The nomadic people of the steppes develop extraordinary skills in horse riding, even though they have the benefit of neither saddle nor stirrups. Riding on only a saddlecloth, with their feet perhaps supported in felt or leather loops, they learn how to shoot while galloping. Their weapon is the composite bow, short enough to fire directly backwards over the horse's rump in the famous Parthian shot.

Their example is followed, albeit in less nimble fashion, by established armies. The kings of Assyria go into battle on horseback from the 9th century BC. The cavalry (still in action at the start of World War I in Europe) has arrived.

The Assyrian war machine: 879-612 BC

Assyria is the first society to make militarism the central policy of state. A regular event each spring is the departure of the army for conquest. At the head of the march are standard bearers and priests; behind them come the king and his bodyguard, followed by the chariots, the cavalry, the infantry and, bringing up the rear, the baggage train.

This great cavalcade moves outwards through territories already under Assyrian control, growing as it moves, for each region is required to contribute troops. Eventually the great army reaches previously unconquered areas.

Resistance may be brief, for the Assyrian custom is to make an example of any town which refuses to capitulate. Siege engines are brought up, and the end is usually swift. Soon citizens of the unfortunate town are dangling on poles all round the city walls. The prophet Ezekiel provides a terrifying imaginary account of a Town besieged, in his vision of Jerusalem destroyed by the wrath of God.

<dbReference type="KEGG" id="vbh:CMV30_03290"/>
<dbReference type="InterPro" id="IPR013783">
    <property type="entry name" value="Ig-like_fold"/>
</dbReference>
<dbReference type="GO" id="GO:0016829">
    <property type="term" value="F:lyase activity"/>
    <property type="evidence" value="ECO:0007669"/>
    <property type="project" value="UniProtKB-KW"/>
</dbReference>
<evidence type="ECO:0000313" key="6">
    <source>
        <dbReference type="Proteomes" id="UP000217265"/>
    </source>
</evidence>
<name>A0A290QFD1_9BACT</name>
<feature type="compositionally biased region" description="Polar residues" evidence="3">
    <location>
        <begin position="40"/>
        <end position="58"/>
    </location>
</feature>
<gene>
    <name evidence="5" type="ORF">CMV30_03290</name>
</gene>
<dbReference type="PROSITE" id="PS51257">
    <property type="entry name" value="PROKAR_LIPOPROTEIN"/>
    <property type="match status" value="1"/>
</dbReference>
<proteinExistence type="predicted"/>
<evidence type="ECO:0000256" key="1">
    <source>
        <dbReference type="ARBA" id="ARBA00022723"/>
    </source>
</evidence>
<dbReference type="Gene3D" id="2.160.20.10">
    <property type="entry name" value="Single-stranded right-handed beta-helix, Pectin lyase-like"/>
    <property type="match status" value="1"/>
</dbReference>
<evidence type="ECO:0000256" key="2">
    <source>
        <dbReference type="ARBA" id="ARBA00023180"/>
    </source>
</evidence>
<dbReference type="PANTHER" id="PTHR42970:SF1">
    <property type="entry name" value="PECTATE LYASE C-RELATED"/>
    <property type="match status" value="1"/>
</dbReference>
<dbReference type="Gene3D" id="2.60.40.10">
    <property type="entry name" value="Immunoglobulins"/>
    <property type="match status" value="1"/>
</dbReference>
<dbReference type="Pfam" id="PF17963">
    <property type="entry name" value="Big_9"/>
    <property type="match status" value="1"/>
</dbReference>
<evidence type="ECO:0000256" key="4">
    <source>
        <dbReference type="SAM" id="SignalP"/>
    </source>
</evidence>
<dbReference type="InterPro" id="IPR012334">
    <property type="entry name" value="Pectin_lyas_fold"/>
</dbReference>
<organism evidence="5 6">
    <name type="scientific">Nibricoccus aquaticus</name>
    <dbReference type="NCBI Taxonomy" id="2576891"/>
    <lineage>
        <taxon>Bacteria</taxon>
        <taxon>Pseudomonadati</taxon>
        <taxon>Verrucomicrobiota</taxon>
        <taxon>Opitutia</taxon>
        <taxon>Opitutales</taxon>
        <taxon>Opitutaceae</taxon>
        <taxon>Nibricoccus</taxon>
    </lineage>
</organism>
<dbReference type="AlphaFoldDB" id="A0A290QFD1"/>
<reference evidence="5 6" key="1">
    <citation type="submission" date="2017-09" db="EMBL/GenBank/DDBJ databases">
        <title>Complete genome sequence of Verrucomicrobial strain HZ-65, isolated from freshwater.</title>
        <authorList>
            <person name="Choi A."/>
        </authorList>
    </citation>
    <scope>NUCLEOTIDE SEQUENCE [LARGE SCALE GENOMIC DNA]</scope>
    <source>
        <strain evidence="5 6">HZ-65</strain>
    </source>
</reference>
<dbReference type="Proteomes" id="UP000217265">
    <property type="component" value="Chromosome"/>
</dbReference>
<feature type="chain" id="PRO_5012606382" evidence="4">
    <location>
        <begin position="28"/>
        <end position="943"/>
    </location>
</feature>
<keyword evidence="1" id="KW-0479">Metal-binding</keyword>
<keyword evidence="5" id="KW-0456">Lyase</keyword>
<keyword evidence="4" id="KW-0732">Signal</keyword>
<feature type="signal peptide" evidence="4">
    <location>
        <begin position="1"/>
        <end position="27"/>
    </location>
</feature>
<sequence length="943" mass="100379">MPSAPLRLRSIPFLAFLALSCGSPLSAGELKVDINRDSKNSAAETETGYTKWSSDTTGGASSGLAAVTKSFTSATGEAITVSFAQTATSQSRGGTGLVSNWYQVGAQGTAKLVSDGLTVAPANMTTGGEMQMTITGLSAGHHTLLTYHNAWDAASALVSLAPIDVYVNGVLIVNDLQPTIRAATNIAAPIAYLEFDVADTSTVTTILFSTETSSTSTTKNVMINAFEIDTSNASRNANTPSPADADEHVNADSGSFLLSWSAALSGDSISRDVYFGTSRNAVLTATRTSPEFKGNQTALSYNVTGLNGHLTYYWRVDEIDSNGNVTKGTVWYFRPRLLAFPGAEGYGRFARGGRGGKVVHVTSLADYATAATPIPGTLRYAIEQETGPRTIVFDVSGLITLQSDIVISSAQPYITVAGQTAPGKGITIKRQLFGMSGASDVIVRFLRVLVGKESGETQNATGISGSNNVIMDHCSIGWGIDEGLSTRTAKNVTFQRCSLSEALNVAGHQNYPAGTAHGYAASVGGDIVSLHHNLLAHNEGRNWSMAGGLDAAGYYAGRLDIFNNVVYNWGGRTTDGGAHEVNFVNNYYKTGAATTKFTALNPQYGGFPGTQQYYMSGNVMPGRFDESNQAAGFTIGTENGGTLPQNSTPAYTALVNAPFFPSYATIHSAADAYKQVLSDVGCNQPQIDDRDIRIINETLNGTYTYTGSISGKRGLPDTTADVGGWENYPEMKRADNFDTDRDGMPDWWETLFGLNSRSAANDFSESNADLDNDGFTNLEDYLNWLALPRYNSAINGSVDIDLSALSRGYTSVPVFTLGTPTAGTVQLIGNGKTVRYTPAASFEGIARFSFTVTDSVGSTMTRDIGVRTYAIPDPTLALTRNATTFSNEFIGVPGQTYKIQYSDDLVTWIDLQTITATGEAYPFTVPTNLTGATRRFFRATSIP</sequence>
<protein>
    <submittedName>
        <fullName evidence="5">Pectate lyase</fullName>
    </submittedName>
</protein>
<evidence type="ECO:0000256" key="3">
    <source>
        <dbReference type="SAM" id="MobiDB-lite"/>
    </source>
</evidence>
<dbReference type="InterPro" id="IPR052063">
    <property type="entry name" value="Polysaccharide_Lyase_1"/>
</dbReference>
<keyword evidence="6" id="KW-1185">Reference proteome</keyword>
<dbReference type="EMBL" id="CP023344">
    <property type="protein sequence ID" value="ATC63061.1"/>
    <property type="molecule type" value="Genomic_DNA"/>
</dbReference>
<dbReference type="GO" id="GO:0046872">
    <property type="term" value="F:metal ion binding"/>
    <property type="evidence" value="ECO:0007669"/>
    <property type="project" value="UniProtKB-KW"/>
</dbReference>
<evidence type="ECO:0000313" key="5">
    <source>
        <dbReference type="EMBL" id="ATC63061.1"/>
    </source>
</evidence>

Other towns understand the message and open their gates. If they seem liable to cooperate, they may be incorporated into the Assyrian empire, providing troops for the army in their turn. If not, their people will be taken as slaves and others will be moved into their territory (the probable fate of the lost tribes of Israel after 722 BC).

Any group rash enough to oppose the Assyrians in the field faces formidable opposition. The main fighting force of an Assyrian army is the foot soldiers, wielding slings and spears, or swords and battleaxes of iron, and protected by armour and shields made mainly of leather. But the minority of specialist troops are also highly effective. They work as teams.

Archers on foot, with bows as tall as themselves, are protected by two companions, one carrying a huge shield and the other a spear. The cavalry operate in pairs; one horseman shoots with a composite bow, while his colleague protects him with a shield. Two-wheeled chariots carry a driver and an archer, often with a shield-bearer, or even two.